This month is all about ears. So, I thought I’d tell you my own personal ear story.
When I was little I had a ton of ear issues. Ear infections all the time, pain, and fevers. Probably worried my parents sick. I would get an ear infection, finish the antibiotics and then get another ear infection. By the time I was eight years old I had too many ear infections to count, three sets of tubes put in my ears, and my tonsils and adenoids removed. Plus, my hearing had begun to decrease in my left ear. I did hearing screenings regularly. You know push the button or raise your hand when you hear the beep. I knew I was missing several because there was too much time between the ones I was hearing. And I tried to hear so hard. Because I wanted to be good at hearing.
I loved to go swimming as a child (even thought I was certain a shark lived in the drain of the pool). While swimming, I always had to wear ear plugs because if I got any water in my ear I got an ear infection. I had to really battle this being an embarrassing thing for me. I hated wearing ear plugs. Plus, you can’t hear very well with them in. Two things going against my hearing.
And by the time I was in eighth grade (I was 13), it was a problem. The hairs inside my ear – which are responsible for feeling the vibration of sound which creates hearing – were not damaged. However, I had a hole in my eardrum from scar tissue from all the infections. My doctor determined that he could replace it by taking fat from behind my eardrum (who knew there was even fat there?!?!) and graph a brand new drum for me (this procedure is called a tempanoplasty).
So, towards the end of my eighth grade year I went into the hospital for the operation. And I haven’t mentioned my phobia of needles yet, but it’s a real live thing. And while it has improved, I still am not fond of needles today. They had to shave about two inches of my hair around my ear. And honestly, at the time, this was perhaps the most detrimental thing for me. I was so embarrassed about it. And I also get sick after anesthesia. So, this wasn’t the most pleasant experience. I mean needles, puke, and shaved hair. What more could a teenage girl have to go through?!?!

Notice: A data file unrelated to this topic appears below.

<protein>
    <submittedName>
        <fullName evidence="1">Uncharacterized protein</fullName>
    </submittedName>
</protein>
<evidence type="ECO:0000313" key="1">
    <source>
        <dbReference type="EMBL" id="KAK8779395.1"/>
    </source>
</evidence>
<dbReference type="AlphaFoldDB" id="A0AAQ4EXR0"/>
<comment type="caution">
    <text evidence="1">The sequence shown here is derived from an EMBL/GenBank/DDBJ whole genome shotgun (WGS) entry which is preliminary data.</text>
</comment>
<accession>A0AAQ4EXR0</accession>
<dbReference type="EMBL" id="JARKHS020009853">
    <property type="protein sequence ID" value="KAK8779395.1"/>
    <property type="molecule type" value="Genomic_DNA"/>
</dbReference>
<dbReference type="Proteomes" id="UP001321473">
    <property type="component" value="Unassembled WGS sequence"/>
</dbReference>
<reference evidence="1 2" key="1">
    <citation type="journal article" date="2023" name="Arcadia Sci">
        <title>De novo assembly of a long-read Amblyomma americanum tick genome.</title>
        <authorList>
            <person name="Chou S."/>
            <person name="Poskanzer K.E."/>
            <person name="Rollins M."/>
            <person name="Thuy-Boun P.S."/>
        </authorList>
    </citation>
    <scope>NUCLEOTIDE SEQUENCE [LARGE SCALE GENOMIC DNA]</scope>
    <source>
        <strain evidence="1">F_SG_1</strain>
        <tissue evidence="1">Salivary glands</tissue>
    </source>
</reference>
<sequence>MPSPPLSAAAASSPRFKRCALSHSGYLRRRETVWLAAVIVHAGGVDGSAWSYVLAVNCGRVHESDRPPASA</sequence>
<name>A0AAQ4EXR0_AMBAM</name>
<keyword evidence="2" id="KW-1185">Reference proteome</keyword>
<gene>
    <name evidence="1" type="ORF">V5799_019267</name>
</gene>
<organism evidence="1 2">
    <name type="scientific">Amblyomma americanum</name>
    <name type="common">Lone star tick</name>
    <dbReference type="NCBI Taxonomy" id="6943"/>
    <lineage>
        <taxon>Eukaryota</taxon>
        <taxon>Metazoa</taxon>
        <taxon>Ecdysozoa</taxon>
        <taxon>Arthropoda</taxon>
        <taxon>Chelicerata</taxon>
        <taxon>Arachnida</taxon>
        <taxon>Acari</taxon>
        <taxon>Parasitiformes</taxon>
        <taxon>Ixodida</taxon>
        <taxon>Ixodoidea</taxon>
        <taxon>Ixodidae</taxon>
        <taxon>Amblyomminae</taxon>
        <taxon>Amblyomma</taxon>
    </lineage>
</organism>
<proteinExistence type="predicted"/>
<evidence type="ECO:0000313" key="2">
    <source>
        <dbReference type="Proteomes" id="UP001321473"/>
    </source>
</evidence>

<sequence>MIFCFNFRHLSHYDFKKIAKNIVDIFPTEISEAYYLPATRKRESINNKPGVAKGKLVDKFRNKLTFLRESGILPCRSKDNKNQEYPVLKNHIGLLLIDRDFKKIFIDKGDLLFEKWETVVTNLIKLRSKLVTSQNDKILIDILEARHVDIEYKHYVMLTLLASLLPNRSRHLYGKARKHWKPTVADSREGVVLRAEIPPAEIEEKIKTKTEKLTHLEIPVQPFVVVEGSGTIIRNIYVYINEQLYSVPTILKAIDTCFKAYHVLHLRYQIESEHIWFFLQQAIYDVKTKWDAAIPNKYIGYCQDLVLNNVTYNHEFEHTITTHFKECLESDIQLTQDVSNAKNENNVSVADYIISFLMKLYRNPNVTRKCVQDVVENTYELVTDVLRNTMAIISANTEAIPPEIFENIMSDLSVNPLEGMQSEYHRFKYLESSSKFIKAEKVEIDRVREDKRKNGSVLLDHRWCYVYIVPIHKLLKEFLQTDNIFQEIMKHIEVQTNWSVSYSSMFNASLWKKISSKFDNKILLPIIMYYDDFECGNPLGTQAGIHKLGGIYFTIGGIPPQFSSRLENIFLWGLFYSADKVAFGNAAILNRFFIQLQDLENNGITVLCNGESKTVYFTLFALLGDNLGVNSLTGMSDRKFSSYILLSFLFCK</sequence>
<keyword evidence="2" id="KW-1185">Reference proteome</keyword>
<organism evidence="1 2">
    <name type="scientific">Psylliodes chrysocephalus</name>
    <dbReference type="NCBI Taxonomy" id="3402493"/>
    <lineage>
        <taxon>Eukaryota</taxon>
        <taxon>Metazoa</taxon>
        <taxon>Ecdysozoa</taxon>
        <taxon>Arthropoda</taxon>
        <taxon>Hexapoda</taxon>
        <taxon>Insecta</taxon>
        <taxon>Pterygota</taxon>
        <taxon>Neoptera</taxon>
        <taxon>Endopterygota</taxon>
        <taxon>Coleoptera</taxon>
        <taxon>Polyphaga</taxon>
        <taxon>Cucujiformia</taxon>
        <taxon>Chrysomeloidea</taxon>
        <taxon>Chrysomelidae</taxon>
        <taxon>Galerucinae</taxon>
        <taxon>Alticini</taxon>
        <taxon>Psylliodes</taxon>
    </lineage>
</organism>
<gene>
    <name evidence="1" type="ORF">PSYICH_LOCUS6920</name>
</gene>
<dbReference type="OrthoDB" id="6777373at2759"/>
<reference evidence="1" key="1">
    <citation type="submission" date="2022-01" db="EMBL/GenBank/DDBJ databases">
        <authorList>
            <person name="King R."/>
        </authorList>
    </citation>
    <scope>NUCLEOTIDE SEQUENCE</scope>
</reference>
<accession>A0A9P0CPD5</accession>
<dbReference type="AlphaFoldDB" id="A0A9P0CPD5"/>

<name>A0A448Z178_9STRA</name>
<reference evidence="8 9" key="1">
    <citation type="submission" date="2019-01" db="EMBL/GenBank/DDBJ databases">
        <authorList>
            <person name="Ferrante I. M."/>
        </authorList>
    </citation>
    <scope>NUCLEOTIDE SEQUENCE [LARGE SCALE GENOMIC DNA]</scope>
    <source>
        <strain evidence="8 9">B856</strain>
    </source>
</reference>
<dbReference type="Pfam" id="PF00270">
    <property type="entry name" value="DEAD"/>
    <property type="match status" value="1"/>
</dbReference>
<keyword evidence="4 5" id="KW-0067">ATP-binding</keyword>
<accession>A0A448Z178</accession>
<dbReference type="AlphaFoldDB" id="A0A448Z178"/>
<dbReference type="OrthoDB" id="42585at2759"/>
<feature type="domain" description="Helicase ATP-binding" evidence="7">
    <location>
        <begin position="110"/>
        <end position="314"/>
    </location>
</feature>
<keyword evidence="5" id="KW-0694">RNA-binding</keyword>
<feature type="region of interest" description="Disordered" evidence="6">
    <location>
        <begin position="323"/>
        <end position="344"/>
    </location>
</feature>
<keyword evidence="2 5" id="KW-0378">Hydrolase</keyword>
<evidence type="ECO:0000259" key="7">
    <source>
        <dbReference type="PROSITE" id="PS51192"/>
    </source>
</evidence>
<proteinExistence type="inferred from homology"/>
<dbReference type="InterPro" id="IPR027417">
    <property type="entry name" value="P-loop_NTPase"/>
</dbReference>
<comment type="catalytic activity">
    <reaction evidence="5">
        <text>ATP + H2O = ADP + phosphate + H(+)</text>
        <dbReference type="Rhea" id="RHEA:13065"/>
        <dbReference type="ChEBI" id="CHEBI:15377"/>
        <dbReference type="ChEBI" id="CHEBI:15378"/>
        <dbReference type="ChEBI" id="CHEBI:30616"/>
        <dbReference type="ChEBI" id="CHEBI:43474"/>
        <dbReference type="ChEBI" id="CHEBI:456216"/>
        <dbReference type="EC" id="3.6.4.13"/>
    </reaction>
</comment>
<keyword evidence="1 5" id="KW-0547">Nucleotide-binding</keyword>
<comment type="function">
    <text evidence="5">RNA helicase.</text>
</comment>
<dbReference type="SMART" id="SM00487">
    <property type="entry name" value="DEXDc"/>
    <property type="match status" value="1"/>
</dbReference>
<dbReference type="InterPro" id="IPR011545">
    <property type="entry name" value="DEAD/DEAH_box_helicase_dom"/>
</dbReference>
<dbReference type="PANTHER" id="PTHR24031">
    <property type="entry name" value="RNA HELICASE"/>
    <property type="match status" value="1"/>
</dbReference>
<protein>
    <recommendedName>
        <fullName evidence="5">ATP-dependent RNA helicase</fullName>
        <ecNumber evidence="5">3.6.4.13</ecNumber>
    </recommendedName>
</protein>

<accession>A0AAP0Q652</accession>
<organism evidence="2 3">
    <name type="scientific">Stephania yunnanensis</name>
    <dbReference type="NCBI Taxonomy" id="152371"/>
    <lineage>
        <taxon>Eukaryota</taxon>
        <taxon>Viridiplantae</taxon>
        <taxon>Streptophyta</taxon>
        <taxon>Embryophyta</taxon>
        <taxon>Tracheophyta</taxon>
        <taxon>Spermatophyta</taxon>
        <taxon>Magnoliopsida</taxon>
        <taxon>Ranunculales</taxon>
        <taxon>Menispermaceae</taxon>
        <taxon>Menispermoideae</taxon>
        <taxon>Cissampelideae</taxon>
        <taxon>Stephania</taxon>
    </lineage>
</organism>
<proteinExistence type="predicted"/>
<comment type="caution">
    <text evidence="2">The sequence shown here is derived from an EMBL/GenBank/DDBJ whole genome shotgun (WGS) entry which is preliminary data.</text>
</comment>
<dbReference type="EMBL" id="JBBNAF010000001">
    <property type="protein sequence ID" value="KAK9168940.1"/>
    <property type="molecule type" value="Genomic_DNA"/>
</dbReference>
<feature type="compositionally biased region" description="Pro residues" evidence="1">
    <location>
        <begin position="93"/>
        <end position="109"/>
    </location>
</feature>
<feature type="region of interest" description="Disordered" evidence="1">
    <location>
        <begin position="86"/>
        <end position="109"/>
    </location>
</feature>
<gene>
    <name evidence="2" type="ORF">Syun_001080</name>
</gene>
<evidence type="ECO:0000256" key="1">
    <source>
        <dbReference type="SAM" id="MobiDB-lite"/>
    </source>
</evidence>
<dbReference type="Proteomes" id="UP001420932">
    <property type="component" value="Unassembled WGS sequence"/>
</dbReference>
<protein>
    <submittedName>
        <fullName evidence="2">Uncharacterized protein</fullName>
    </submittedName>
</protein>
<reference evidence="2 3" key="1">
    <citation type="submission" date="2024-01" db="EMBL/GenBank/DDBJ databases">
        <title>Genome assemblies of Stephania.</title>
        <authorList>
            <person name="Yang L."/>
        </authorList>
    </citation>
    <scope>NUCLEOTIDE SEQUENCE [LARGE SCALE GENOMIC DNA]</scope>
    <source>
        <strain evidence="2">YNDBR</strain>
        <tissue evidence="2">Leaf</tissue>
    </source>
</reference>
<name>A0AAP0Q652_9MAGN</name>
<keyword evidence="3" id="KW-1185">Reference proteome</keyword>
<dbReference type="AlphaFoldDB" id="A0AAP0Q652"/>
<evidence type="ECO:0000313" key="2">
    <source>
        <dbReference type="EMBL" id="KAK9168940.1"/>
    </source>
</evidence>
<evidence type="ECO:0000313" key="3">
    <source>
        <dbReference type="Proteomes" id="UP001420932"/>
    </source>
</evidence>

After the operation I had to wear this plastic bubble over my ear to protect it for several days. And I wasn’t allowed to even get water close to my ear or do anything that would rupture or disconnect the delicate new eardrum. I had to be extremely careful.
And a few weeks after the operation my youth group went on a trip and there was a pool. I was told I couldn’t swim, but I just got in the pool and stood. Promise!
Slowly, but surely, my hearing began to return. And now, almost 30 years later, my ear is doing just fine. I can hear well even though I do hear better in my right ear than my left. And the scar is barely even noticeable anymore.
I tell you my story because this was hard for me as a child. There were several times that I felt shame (even though I probably didn’t know that’s what it was). I didn’t want to have this struggle. I wanted to be normal. Just like every kid out there. We want to fit in and not be judged or laughed at.
Hmmm… it also sounds like me as an adult too. I don’t want to be judged or laughed at either (unless I’m cracking myself up or making a joke – then please laugh – haha).
God actually reserves the right to judge others for himself. It’s not in our job description as humans. However, I think it’s one thing that we all struggle with – myself included.
I might invite for you today to notice someone you interact with – whether in person, on social media, or on the phone – and their differences. And just practice accepting their differences. Not judging it or trying to do anything with it. And you don’t even have to agree with their differences. Just notice and accept. If we all did this a little more I think we might be able to love more, have more peace, and deal with less stress.
I’d love to hear about you and your story of being different. Just comment below and let’s share our differences.